Semester conversion at state schools means earlier start to year

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Financial aid counselor Holly Jacobson, left, shows Duaa Hussein the status of her aid package during a freshman orientation gathering at The Ohio State University at Marion campus Tuesday. Hussein (second from left), from Yemen, will study medical laboratory science and hopes to become a doctor. Her friend Fay Dawi (center) and cousin Abdella Dawi accompanied Hussein from Columbus for orientation. / James Miller/The Marion Star

Written by Kurt Moore
The Marion Star
Wednesday, July 25, 2012

MARION -- It's not too early to register for college classes in Marion.

Prospective students can register right up until the first day of class at both Marion Technical College and The Ohio State University at Marion. College officials are just hoping students remember that's about a month earlier this year.

The first day of fall semester is Aug. 22 at OSU-Marion and Aug. 27 at MTC. Classes traditionally started in the second half of September in previous years.

The change is part of the conversion to semesters pushed by the Ohio Board of Regents. The idea is to make it easier for students to transfer among public colleges, including students who may go to Marion Technical College for two years then continue studies elsewhere.

The move makes predicting the number of students who will enroll more of a guessing game than usual.

"We don't have any exact comparison," said Joel Liles, MTC's dean of enrollment services.

He said the college is down in enrollment, but added that it could still see a "last minute surge."

"We enrolled well over 1,000 students in the last few weeks last year," Liles said.

He said other colleges that have converted to semesters have experienced a temporary drop in numbers. MTC is budgeting conservatively in anticipation of a drop in enrollment.

Matt Moreau, admission and financial aid director at OSU-Marion, said new admissions are up 10 percent compared to fall quarter in 2011. He would not discuss the number citing uncertainty because of variables such as starting earlier than in the past.

Moreau and Liles expect confusion when students get their tuition bills. Moreau said there's a "short-term sticker shock" because the bill may be higher.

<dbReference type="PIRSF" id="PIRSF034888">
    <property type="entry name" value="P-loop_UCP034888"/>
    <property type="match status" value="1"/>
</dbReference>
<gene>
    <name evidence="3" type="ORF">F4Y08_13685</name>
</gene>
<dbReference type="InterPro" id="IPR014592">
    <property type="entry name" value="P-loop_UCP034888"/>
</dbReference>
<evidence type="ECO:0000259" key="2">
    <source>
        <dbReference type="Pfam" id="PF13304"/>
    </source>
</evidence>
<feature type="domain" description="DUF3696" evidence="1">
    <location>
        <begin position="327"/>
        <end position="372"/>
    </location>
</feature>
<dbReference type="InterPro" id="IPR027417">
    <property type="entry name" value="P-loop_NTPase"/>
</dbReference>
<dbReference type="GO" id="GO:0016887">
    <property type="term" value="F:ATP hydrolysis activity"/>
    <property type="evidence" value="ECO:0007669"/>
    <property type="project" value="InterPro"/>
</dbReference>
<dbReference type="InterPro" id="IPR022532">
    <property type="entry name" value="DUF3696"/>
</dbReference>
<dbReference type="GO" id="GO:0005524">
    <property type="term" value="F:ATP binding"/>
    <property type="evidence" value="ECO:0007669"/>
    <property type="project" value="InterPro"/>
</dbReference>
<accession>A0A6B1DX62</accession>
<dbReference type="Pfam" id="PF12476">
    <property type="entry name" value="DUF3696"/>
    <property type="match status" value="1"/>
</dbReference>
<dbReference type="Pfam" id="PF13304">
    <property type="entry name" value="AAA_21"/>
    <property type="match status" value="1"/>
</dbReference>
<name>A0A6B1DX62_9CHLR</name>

The reason is tuition is for a longer term, a semester compared to a quarter. The overall cost for the year is close to the same as it has been, officials said.

Students also will likely take more courses to be considered full time. Liles said courses generally offer fewer credit hours under semesters, which means the student who used to take three courses to reach full-time status may have to take five now.

He expects that to have an impact on older adults who go back to school.

"They are going to have to manage scheduling classes into that schedule," he said. "They are fearful."

Liles said a positive is that courses likely will be slower paced under semesters. He said that could be a benefit because it would give students more time to adjust to a new class.

The change is raising some questions and concerns among students. OSU-Marion student Anastasia Sipes wants to know how it will affect financial aid deadlines. Aaron Green is concerned about the length of classes.

"My biggest concern is I would get bored taking the class so much longer," he said, adding that it's not a huge concern, but something he's thought about.

Marion Harding High School graduate TeNiyah Mason attended an orientation at OSU-Marion on Tuesday. She said she put off choosing a college, but was able to get into OSU-Marion even though she registered just two weeks ago.

Her mom, Stacy Mason, complimented the college staff for helping them register and fill out forms seeking financial aid.

That willingness to ask questions is what college officials hope to see.

"Plan ahead as much as possible," Liles said. "Don't be afraid to ask questions. Most just make assumptions."

He suggested students talk to counselors who can help plan their first few semesters and even their first few years.

"That often helps a student if they see a plan," he said.

Reporter Kurt Moore: 740-375-5151, or on Twitter @StarKurtMoore